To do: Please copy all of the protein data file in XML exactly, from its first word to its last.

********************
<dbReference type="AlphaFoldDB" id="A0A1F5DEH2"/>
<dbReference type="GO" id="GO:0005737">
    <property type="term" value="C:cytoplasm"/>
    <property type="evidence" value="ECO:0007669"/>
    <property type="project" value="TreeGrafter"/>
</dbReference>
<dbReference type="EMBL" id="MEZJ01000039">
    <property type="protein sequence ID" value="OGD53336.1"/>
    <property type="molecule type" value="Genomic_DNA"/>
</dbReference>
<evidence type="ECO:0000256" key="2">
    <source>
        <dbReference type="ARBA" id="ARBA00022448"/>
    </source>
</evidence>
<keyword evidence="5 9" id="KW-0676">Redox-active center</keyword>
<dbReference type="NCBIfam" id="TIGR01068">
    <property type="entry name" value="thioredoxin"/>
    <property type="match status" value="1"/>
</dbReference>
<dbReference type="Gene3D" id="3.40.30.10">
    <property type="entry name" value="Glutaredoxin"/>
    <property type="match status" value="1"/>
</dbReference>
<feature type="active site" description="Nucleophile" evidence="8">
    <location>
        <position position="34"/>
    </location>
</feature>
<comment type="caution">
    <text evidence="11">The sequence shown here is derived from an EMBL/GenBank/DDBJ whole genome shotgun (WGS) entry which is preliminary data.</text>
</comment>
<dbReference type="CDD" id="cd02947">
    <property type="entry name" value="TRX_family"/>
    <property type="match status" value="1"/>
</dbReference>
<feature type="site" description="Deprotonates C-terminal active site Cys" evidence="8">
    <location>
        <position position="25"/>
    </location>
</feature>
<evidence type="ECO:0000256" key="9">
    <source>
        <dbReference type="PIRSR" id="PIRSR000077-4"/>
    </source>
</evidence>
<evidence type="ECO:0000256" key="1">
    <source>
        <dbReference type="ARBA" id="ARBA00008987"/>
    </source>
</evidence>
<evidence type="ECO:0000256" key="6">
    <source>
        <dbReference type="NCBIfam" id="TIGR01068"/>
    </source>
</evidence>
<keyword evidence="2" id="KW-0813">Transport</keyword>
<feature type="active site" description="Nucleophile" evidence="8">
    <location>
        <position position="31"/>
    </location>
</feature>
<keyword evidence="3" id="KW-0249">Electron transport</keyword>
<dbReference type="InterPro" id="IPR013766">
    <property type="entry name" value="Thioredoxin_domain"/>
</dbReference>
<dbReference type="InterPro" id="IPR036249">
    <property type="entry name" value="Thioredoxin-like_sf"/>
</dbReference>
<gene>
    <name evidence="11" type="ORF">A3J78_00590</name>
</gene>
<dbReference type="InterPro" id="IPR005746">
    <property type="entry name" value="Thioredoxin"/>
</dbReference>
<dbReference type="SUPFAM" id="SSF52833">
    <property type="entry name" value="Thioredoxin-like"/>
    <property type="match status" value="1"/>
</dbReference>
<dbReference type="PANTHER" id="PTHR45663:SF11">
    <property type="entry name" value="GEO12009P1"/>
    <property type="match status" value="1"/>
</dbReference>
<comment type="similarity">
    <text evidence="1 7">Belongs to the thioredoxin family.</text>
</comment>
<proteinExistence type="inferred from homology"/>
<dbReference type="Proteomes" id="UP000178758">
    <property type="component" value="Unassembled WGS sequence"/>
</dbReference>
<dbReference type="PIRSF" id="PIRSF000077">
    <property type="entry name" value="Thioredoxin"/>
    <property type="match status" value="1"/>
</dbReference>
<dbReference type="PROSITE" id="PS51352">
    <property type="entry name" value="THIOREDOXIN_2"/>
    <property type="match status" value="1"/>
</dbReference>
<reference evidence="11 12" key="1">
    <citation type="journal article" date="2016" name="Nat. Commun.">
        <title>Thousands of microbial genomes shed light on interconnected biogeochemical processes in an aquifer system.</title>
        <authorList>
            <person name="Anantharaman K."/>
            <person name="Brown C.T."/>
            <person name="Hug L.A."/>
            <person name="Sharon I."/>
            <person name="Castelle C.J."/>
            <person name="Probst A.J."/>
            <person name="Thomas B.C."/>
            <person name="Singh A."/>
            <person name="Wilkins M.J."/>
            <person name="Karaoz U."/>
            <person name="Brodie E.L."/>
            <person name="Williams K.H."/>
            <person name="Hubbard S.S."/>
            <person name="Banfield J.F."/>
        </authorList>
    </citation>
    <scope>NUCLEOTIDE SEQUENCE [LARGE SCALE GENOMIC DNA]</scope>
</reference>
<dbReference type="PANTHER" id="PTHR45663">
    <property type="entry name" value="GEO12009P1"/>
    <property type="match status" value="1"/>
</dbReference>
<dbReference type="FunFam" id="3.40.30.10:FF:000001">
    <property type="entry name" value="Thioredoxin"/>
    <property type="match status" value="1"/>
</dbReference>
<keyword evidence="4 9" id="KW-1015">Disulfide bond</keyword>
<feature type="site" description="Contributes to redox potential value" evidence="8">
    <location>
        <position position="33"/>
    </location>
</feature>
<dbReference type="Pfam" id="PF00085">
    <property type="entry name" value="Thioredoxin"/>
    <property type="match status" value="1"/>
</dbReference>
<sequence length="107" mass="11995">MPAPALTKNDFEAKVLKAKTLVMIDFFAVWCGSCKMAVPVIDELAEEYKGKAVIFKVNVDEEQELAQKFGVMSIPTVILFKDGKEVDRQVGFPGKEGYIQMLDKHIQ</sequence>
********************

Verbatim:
<dbReference type="AlphaFoldDB" id="A0A1F5DEH2"/>
<dbReference type="GO" id="GO:0005737">
    <property type="term" value="C:cytoplasm"/>
    <property type="evidence" value="ECO:0007669"/>
    <property type="project" value="TreeGrafter"/>
</dbReference>
<dbReference type="EMBL" id="MEZJ01000039">
    <property type="protein sequence ID" value="OGD53336.1"/>
    <property type="molecule type" value="Genomic_DNA"/>
</dbReference>
<evidence type="ECO:0000256" key="2">
    <source>
        <dbReference type="ARBA" id="ARBA00022448"/>
    </source>
</evidence>
<keyword evidence="5 9" id="KW-0676">Redox-active center</keyword>
<dbReference type="NCBIfam" id="TIGR01068">
    <property type="entry name" value="thioredoxin"/>
    <property type="match status" value="1"/>
</dbReference>
<dbReference type="Gene3D" id="3.40.30.10">
    <property type="entry name" value="Glutaredoxin"/>
    <property type="match status" value="1"/>
</dbReference>
<feature type="active site" description="Nucleophile" evidence="8">
    <location>
        <position position="34"/>
    </location>
</feature>
<comment type="caution">
    <text evidence="11">The sequence shown here is derived from an EMBL/GenBank/DDBJ whole genome shotgun (WGS) entry which is preliminary data.</text>
</comment>
<dbReference type="CDD" id="cd02947">
    <property type="entry name" value="TRX_family"/>
    <property type="match status" value="1"/>
</dbReference>
<feature type="site" description="Deprotonates C-terminal active site Cys" evidence="8">
    <location>
        <position position="25"/>
    </location>
</feature>
<evidence type="ECO:0000256" key="9">
    <source>
        <dbReference type="PIRSR" id="PIRSR000077-4"/>
    </source>
</evidence>
<evidence type="ECO:0000256" key="1">
    <source>
        <dbReference type="ARBA" id="ARBA00008987"/>
    </source>
</evidence>
<evidence type="ECO:0000256" key="6">
    <source>
        <dbReference type="NCBIfam" id="TIGR01068"/>
    </source>
</evidence>
<keyword evidence="2" id="KW-0813">Transport</keyword>
<feature type="active site" description="Nucleophile" evidence="8">
    <location>
        <position position="31"/>
    </location>
</feature>
<keyword evidence="3" id="KW-0249">Electron transport</keyword>
<dbReference type="InterPro" id="IPR013766">
    <property type="entry name" value="Thioredoxin_domain"/>
</dbReference>
<dbReference type="InterPro" id="IPR036249">
    <property type="entry name" value="Thioredoxin-like_sf"/>
</dbReference>
<gene>
    <name evidence="11" type="ORF">A3J78_00590</name>
</gene>
<dbReference type="InterPro" id="IPR005746">
    <property type="entry name" value="Thioredoxin"/>
</dbReference>
<dbReference type="SUPFAM" id="SSF52833">
    <property type="entry name" value="Thioredoxin-like"/>
    <property type="match status" value="1"/>
</dbReference>
<dbReference type="PANTHER" id="PTHR45663:SF11">
    <property type="entry name" value="GEO12009P1"/>
    <property type="match status" value="1"/>
</dbReference>
<comment type="similarity">
    <text evidence="1 7">Belongs to the thioredoxin family.</text>
</comment>
<proteinExistence type="inferred from homology"/>
<dbReference type="Proteomes" id="UP000178758">
    <property type="component" value="Unassembled WGS sequence"/>
</dbReference>
<dbReference type="PIRSF" id="PIRSF000077">
    <property type="entry name" value="Thioredoxin"/>
    <property type="match status" value="1"/>
</dbReference>
<dbReference type="PROSITE" id="PS51352">
    <property type="entry name" value="THIOREDOXIN_2"/>
    <property type="match status" value="1"/>
</dbReference>
<reference evidence="11 12" key="1">
    <citation type="journal article" date="2016" name="Nat. Commun.">
        <title>Thousands of microbial genomes shed light on interconnected biogeochemical processes in an aquifer system.</title>
        <authorList>
            <person name="Anantharaman K."/>
            <person name="Brown C.T."/>
            <person name="Hug L.A."/>
            <person name="Sharon I."/>
            <person name="Castelle C.J."/>
            <person name="Probst A.J."/>
            <person name="Thomas B.C."/>
            <person name="Singh A."/>
            <person name="Wilkins M.J."/>
            <person name="Karaoz U."/>
            <person name="Brodie E.L."/>
            <person name="Williams K.H."/>
            <person name="Hubbard S.S."/>
            <person name="Banfield J.F."/>
        </authorList>
    </citation>
    <scope>NUCLEOTIDE SEQUENCE [LARGE SCALE GENOMIC DNA]</scope>
</reference>
<dbReference type="PANTHER" id="PTHR45663">
    <property type="entry name" value="GEO12009P1"/>
    <property type="match status" value="1"/>
</dbReference>
<dbReference type="FunFam" id="3.40.30.10:FF:000001">
    <property type="entry name" value="Thioredoxin"/>
    <property type="match status" value="1"/>
</dbReference>
<keyword evidence="4 9" id="KW-1015">Disulfide bond</keyword>
<feature type="site" description="Contributes to redox potential value" evidence="8">
    <location>
        <position position="33"/>
    </location>
</feature>
<dbReference type="Pfam" id="PF00085">
    <property type="entry name" value="Thioredoxin"/>
    <property type="match status" value="1"/>
</dbReference>
<sequence length="107" mass="11995">MPAPALTKNDFEAKVLKAKTLVMIDFFAVWCGSCKMAVPVIDELAEEYKGKAVIFKVNVDEEQELAQKFGVMSIPTVILFKDGKEVDRQVGFPGKEGYIQMLDKHIQ</sequence>